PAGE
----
Ongals: Babbling Comedy | Edinburgh Fringe comedy review by Steve Bennett
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Ongals: Babbling Comedy

Edinburgh Fringe comedy review by Steve Bennett

In their colour-coded romper suits and bibs, and with their stage based around a giant crate of toys, Korean troupe The Ongals make it blatant that their livewire visual comedy comes from a child’s perspective. 

Depending on the moment, that can mean they are either curious, playful, petty, selfish, sulky or show-offy, willing to do anything for the audience’s attention and approval, applause being the only currency they seek. Pudding-basin haircuts somewhere between Jerry Lewis’s Nutty Professor and The Three Stooges complete the look.

Their humour can be juvenile too – but when is a balloon pump up the jacksie not funny? And their fart gags are done with great panache.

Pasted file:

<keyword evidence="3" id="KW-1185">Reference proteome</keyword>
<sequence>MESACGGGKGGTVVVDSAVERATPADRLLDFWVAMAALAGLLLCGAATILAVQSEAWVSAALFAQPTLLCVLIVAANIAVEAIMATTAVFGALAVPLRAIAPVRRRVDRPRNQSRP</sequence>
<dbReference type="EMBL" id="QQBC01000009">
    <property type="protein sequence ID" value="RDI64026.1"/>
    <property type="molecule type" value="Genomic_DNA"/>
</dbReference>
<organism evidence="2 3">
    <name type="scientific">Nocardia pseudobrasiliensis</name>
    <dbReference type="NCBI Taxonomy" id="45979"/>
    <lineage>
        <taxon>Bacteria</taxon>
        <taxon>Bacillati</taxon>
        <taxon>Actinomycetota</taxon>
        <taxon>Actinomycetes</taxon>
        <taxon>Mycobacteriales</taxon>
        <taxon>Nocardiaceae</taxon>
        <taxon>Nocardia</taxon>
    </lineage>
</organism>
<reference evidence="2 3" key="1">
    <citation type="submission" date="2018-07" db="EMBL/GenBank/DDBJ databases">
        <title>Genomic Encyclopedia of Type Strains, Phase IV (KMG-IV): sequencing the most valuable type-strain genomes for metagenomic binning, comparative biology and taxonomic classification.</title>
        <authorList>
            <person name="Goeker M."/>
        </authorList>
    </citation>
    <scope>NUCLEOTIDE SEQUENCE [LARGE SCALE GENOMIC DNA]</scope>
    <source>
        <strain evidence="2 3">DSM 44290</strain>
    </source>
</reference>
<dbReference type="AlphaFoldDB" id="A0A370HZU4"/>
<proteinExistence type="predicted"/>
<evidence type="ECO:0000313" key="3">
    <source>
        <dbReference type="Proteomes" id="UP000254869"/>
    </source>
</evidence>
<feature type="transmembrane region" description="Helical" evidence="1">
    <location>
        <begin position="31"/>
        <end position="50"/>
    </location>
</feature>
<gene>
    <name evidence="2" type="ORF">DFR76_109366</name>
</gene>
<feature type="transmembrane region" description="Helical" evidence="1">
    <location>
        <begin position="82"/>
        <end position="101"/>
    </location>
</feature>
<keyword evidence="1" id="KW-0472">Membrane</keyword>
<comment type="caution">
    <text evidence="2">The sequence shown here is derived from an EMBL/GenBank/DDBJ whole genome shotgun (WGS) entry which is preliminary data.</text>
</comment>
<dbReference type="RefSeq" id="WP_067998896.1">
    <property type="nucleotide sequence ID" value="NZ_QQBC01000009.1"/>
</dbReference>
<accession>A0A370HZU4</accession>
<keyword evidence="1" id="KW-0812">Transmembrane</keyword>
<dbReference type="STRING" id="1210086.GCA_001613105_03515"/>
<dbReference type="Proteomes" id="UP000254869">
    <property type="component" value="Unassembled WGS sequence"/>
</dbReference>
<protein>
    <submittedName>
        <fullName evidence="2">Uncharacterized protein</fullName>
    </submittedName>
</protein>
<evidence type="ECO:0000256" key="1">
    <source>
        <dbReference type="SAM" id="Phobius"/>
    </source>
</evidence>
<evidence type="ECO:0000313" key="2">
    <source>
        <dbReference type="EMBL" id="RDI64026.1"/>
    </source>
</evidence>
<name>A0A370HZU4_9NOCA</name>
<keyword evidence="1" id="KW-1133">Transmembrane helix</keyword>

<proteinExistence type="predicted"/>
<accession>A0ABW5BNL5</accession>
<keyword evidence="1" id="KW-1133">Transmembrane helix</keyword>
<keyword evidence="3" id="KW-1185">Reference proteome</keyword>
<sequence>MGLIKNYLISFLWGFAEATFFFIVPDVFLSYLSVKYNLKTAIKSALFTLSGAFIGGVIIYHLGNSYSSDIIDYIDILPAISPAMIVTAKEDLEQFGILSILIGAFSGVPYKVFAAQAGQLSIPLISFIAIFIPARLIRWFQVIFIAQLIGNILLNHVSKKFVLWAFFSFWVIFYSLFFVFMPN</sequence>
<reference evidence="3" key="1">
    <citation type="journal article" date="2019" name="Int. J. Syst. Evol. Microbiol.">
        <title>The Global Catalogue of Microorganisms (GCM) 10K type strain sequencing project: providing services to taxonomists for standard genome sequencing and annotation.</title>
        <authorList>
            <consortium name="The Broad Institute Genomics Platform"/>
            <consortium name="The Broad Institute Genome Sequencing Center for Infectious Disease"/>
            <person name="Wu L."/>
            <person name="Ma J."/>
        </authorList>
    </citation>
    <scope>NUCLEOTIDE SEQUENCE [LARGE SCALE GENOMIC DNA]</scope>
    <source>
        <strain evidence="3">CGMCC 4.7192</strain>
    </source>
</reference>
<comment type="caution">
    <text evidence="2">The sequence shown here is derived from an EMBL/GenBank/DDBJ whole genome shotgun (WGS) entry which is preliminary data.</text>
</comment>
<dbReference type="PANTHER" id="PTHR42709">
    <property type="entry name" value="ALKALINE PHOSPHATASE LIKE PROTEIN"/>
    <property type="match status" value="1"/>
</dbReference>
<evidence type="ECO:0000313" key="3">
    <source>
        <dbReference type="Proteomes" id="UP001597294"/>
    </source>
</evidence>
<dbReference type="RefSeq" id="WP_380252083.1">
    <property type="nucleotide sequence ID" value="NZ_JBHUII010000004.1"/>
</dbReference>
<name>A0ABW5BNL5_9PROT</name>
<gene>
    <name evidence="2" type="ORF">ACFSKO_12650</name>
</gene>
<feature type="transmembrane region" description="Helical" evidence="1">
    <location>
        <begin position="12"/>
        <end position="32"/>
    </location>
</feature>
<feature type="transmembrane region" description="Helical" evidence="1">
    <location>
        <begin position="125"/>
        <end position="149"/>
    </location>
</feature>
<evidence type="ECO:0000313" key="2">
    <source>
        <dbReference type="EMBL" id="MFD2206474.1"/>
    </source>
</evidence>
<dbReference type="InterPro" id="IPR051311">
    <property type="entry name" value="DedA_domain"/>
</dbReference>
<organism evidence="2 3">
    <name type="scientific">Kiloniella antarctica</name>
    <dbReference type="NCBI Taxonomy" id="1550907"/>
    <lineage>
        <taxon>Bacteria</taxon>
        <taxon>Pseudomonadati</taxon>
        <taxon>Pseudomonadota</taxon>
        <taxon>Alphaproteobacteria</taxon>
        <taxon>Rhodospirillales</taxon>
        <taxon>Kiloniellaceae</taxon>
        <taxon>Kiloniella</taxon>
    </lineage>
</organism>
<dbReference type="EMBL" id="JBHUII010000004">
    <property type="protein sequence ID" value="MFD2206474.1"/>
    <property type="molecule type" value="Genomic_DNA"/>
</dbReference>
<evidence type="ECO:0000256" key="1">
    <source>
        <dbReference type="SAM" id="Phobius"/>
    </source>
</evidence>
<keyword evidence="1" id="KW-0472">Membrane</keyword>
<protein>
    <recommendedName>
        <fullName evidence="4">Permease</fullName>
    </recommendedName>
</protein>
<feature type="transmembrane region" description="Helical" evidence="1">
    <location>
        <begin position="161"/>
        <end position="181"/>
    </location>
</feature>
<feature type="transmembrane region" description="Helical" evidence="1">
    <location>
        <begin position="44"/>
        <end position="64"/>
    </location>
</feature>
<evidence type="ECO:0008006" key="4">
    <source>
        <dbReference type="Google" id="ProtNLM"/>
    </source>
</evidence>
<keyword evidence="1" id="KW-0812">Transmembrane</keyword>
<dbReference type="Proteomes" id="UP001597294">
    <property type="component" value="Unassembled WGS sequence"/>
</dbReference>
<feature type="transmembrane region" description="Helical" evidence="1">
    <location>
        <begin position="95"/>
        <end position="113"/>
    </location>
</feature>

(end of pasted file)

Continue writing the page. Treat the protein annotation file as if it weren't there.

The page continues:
Although the act is family-friendly, The Ongals hold plenty of appeal to adults, too, thanks to the skills and chicanery usually associated with street entertainment, drawing us into their stunt-filled world with their more-or-less wordless babble.

Initially, for example,  the bespectacled chief Ongal, Cho Jun-woo, seems astonished by his ability to juggle, absorbed in wide-eyed, uncomprehending wonder at how he’s keeping those balls up in the air, making him a more empathetic character than any faultlessly slick exponent of the art. 

He’s complemented by Choi Kyung-sun, the slightly more slow-witted of the core trio, and Ha Bak, the excitable force moving much of the action forward, an engaging three-way dynamic.

Balloon animals, bell-ringing and whip stunts all get a run-out too, not to mention the talent for mimed slapstick that underpins it all. And for the final act, adept beatboxer Choi Ki-seop kicks the energy up a gear, tying his talents to his colleague’s exhibition pieces, as they build to a visually impressive climax. A delight for all ages.

Review date: 27 Aug 2017
Reviewed by: Steve Bennett

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